MUMBAI: Rating agency
on Tuesday warned of potentially high stress in non-banking lenders’ wholesale book well above the reported bad loan numbers by March, indicating rising risks to their retail books.
has been sent to bankruptcy courts, also because of the large fraud alleged to have committed by its management.
The spike in bad loans is being driven by the
books, which has almost trebled as of the September 2019 quarter to 10 per cent, says the Crisil report.
“But it is not the traditional segments-retail books — where the material concerns lie. It is the wholesale loan book where more significant slippages are expected to manifest as portfolios come out of moratorium,” Crisil said in a note without quantifying how much will be the spike.
The crisis in the wholesale books will be led more by real estate and structured credit, which comprise only 16 per cent of the total assets of NBFCs at Rs 3.8 lakh crore as of March 2019.
These segments are experiencing heightened headwinds as financial flexibility of many underlying operating companies in this space and realtors have been impacted due to the overall slowdown. Moreover, a major chunk of the loan book is under moratorium. That means NPAs could jump when loans come out of it.
The reported NPAs in the realty segment is estimated to have risen to 3.3 per cent as of September 2019, from 1.8 per cent as of March 2019. About 40 per cent of the book, including lease rental discounting, was still under moratorium as of September 2019.
Since the book under moratorium and the lease rental discounting books have low delinquencies, the numbers include only those under moratorium and excludes lease rental discounting books. This results in NPAs standing at 10 per cent as of September 2019 almost thrice the reported NPAs.
The report further noted that the “slowdown hasn’t spared retail loans either as non-performing assets, measured as 90+ days past due for NBFCs are expected to continue to rise by another 30 to 150 bps by March 2020, depending on the asset class. This is on the back of 20 to 150 bps increase seen in the first half of fiscal 2020”.
The retail loan book comprises vehicle and home loans, which constitute over half the NBFCs’ assets, that witnessed NPAs inching up.
“Of the 40 per cent loan book under moratorium, around half is expected to come out of moratorium by March 2021 which will result in incremental slippages. Refinance for the segment has also slowed down further aggravating matters,” the report said.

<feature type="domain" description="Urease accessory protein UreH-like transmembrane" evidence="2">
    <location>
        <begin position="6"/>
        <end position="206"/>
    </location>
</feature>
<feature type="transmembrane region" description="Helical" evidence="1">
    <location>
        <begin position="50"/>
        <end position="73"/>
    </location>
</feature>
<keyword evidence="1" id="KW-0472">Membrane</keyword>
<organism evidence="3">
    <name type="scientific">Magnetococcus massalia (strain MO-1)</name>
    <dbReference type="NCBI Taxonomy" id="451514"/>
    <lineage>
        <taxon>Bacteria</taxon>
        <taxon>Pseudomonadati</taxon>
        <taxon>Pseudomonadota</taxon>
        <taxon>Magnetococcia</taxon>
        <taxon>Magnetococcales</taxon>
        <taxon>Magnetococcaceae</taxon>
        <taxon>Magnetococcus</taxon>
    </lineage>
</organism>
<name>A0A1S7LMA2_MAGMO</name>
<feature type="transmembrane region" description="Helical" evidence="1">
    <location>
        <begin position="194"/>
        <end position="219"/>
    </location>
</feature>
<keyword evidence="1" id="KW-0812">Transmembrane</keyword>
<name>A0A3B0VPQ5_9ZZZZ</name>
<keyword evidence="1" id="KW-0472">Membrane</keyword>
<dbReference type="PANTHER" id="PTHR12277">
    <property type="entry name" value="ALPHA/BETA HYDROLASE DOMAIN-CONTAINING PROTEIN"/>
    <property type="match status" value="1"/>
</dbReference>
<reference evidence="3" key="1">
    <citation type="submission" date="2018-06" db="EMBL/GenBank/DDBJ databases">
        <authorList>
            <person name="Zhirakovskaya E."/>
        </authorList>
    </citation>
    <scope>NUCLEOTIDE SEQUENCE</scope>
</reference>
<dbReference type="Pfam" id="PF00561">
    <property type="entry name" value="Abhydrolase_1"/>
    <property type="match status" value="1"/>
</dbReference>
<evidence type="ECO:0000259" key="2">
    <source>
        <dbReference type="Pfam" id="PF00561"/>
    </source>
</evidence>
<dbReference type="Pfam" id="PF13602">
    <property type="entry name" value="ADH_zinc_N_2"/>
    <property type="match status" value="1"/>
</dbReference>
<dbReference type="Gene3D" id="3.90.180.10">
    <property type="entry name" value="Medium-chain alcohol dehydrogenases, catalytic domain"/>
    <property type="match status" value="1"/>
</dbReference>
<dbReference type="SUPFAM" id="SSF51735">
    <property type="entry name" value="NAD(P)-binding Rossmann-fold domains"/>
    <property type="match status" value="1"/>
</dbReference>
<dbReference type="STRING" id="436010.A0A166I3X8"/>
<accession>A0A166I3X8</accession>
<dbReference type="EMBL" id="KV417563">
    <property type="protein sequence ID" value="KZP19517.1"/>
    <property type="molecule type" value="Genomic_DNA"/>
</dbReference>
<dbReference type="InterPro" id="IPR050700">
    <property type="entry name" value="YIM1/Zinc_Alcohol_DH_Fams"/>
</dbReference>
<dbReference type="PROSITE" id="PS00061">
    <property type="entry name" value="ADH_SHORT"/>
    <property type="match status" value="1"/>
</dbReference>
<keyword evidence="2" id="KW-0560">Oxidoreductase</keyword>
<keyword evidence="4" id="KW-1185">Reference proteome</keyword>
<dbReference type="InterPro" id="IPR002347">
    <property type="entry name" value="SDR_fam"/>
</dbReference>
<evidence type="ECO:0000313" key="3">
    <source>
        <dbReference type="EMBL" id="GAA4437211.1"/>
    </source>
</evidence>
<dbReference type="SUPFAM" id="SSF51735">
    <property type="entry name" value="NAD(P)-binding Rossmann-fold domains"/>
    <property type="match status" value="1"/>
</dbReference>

Further, loans against property book, which is around 9 per cent of the total, have been in the red for the past few years, with NPAs inching up 1.75 times to 3.3 per cent as of September 2019 from 1.9 per cent as of March 2016.
The only area where there is some sense of sanity is in the traditional retail loan portfolios, the report said, adding home loans, the largest chunk at 34 per cent or worth Rs 8 lakh crore as of March 2019, continue to demonstrate why this segment is among the safest asset classes. Home loan NPAs inched up by a mere 20 bps in the first half of FY20.
But, delinquencies are expected to rise from here for three reasons — the deepening slowdown, a rise in self-employed portfolios, and rise in the share of affordable housing loans in the overall credit pie. That said, they would still remain comfortable and relatively lower than other asset classes.
In vehicle financing, which is the second largest segment with 21 per cent of the book at Rs 5 lakh crore as of March 2019, the 90+ dpd has increased 70 bps from March 2019 to September 2019.
Though there could still be some slippages, NPAs would still be lower than the peak witnessed around five years earlier at 10 per cent.
While home loan stress has steadily rose from 60 bps in FY17 to 70 bps in FY18 and to 90 bps FY19 to 1.2 per cent in September 2019, while the same in the vehicle finance declined from 9.7 per cent, 7.5 per cent, 4.8 per cent and to 5.8 per cent, respectively, during this period.
But, stress has been steadily increasing in the loans against property book during this period from 2.6 per cent, 2.7 per cent, 2.9 per cent and to 3.5 per cent, respectively. BEN BAL
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